Julius Caesar stated “Yon Cassius has a lean and hungry look, he thinks too much; such men are dangerous.” Cassius’ “lean and hungry look” unsettled Julius Caesar, who preferred the company of fat, contented men whom he believed were more trustworthy and appreciative. When we think of heavier people, we think that they are nice because they have nothing to be mean about and typical thin people will be stuck up and rude to the heavier person because they do not see that heavier person for who he really is. This is a stereotype; heavier people are not necessarily jolly, and thin people are not necessarily mean or stuck up. Stereotypical attributes have had a negative effect on society, since the way we form impressions of others has been based on news, media and music. These superficial aspects have told us how one should look and how one should dress, so when we see someone who does not accept and follow society’s standards we criticize and judge them. These setbacks in society prompts, writer, Suzanne Britt Jordan, to write the informal argument “That Lean and Hungry Look” which effectively reverses a well-established cultural stereotype and judges the thin person rather than the fat person, to prove that there is a benefit to being heavier and that heavier people are more fun to be around than thin people. The overall theme of this argument is the importance of happiness; you do not have to be thin to be happy, and you do not have to be heavy to be happy. Happiness should come from whatever you decide makes you happy, whether it is a sundae or jogging around the block. The strengths of this engaging argument lie in its appeal to the audience, effectiveness of humor, comparison-contrast, connotations, language, relevance, as well as biases.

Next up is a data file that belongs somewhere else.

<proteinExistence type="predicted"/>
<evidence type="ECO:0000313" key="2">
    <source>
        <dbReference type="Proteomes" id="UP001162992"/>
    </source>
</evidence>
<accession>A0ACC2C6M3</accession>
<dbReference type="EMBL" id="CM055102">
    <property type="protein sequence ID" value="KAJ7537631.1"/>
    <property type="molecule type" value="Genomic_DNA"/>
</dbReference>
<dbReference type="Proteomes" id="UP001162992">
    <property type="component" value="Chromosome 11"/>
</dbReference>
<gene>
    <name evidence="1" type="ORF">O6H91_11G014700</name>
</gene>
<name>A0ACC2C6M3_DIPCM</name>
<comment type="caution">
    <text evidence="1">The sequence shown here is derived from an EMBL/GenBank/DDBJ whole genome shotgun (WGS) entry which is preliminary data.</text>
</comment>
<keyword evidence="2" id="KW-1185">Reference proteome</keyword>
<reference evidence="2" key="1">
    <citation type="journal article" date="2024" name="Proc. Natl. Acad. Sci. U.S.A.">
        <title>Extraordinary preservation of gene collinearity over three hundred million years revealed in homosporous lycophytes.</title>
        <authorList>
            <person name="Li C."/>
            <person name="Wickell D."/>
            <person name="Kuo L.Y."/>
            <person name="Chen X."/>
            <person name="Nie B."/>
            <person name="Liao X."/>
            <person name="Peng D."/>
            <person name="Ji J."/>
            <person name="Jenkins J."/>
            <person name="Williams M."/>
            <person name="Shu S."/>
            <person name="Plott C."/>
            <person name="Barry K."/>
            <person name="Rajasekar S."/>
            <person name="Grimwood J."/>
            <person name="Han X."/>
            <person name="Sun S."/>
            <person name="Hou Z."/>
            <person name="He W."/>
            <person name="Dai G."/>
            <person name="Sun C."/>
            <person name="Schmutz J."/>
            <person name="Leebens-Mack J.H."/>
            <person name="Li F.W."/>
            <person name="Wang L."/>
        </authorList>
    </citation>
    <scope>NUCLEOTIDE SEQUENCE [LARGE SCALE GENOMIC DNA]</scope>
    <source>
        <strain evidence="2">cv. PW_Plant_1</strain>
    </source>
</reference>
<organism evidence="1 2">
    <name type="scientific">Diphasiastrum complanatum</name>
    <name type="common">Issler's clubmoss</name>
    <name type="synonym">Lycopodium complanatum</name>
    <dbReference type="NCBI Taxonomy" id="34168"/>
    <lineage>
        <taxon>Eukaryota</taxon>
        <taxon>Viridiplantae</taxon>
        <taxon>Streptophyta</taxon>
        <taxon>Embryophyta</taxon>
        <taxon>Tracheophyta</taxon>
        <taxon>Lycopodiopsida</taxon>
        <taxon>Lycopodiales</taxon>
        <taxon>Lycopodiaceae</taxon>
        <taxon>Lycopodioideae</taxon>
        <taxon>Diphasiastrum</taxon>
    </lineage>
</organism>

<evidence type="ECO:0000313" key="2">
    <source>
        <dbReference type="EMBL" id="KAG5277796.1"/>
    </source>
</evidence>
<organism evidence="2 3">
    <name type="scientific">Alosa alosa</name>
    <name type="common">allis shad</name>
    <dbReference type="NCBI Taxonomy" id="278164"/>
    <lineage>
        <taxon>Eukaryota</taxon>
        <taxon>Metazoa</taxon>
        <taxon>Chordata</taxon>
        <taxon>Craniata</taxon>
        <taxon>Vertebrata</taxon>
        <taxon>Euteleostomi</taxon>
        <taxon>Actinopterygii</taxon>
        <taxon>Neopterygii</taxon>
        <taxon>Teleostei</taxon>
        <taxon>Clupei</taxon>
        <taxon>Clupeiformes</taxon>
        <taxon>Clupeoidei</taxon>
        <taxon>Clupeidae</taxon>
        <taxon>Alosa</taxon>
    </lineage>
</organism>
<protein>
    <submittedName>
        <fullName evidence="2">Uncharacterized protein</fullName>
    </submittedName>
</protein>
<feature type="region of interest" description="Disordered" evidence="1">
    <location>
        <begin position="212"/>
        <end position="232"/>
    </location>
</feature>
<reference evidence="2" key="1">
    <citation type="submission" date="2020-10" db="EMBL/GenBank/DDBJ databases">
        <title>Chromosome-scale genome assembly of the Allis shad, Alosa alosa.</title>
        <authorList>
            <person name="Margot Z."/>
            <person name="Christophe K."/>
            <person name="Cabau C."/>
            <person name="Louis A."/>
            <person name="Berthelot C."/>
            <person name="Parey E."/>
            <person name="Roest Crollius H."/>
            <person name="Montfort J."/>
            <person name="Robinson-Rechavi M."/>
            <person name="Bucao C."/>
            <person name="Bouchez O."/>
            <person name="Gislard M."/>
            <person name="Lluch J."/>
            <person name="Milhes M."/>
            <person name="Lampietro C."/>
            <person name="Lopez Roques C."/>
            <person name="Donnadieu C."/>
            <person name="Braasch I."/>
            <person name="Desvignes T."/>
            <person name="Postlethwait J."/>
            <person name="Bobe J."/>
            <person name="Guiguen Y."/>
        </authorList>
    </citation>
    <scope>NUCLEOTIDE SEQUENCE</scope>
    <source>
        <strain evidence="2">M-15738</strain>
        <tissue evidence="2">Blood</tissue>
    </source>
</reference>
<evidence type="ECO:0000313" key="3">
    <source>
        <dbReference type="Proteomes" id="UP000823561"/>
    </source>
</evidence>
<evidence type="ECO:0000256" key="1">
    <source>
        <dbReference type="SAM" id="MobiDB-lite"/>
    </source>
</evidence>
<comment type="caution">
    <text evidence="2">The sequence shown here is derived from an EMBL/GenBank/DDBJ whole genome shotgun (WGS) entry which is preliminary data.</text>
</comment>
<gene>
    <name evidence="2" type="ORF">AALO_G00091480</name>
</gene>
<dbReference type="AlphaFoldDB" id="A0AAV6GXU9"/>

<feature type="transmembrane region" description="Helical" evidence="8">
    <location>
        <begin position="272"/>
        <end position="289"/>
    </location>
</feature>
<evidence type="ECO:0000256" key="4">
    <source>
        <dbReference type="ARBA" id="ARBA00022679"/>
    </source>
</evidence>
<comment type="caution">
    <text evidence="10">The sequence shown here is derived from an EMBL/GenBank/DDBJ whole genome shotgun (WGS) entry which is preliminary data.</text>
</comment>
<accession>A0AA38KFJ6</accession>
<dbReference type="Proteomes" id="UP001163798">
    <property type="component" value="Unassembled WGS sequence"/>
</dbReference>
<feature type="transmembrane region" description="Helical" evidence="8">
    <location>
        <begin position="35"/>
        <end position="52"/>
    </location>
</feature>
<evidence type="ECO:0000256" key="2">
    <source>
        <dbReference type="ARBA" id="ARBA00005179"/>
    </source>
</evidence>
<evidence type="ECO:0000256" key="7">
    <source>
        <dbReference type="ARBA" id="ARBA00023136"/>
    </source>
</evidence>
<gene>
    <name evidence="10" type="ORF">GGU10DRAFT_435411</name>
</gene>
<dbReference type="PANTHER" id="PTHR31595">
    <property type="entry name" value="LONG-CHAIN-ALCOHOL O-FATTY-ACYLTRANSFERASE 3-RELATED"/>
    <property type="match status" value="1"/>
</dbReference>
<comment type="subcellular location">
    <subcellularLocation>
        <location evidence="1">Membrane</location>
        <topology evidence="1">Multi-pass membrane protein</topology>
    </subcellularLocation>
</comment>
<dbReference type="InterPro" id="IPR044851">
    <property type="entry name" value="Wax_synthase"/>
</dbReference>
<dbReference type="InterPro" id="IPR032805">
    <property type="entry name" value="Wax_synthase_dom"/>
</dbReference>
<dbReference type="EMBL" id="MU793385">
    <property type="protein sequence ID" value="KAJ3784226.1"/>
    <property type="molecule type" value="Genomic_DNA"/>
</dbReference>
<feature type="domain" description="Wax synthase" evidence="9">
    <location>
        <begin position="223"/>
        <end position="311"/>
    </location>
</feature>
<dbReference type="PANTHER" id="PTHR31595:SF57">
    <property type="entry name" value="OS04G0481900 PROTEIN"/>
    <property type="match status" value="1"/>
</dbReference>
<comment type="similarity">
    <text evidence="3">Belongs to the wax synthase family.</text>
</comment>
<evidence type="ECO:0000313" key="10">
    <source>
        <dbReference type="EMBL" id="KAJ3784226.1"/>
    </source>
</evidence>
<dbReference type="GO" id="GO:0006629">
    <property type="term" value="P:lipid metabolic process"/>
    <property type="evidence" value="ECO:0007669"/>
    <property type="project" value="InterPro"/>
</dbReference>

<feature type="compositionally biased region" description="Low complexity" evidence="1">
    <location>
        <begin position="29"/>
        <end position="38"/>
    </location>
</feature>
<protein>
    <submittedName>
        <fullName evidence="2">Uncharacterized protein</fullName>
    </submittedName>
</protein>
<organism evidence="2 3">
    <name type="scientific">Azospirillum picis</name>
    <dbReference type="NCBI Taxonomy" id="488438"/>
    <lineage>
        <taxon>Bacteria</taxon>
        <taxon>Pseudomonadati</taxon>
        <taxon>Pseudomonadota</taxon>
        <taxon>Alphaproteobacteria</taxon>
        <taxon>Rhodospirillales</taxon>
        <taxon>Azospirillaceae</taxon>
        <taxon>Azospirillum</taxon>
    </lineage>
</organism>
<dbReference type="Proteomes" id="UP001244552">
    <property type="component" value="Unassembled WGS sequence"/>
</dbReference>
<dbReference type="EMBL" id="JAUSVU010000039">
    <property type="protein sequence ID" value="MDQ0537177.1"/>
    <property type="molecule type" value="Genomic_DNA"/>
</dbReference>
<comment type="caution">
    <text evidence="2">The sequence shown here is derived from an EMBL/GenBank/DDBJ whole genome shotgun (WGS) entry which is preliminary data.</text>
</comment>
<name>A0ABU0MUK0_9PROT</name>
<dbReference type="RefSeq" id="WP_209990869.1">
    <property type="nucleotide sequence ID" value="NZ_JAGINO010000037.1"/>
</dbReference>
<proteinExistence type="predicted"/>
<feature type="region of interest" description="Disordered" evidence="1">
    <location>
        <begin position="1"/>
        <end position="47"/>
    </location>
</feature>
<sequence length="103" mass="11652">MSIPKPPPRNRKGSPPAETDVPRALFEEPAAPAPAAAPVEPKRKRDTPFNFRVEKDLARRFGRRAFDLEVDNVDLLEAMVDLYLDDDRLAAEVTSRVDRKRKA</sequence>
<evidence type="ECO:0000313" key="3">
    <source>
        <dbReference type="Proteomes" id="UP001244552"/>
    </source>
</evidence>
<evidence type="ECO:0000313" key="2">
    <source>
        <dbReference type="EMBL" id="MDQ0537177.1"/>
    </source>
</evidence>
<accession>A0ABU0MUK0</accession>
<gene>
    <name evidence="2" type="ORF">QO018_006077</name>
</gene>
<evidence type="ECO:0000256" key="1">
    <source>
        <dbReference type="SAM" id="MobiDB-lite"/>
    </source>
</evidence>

To begin with, the predominant tone of Jordan’s article is one of humor. This humor is the most important and significant aspect of the article because, it allows Jordan... [continues]
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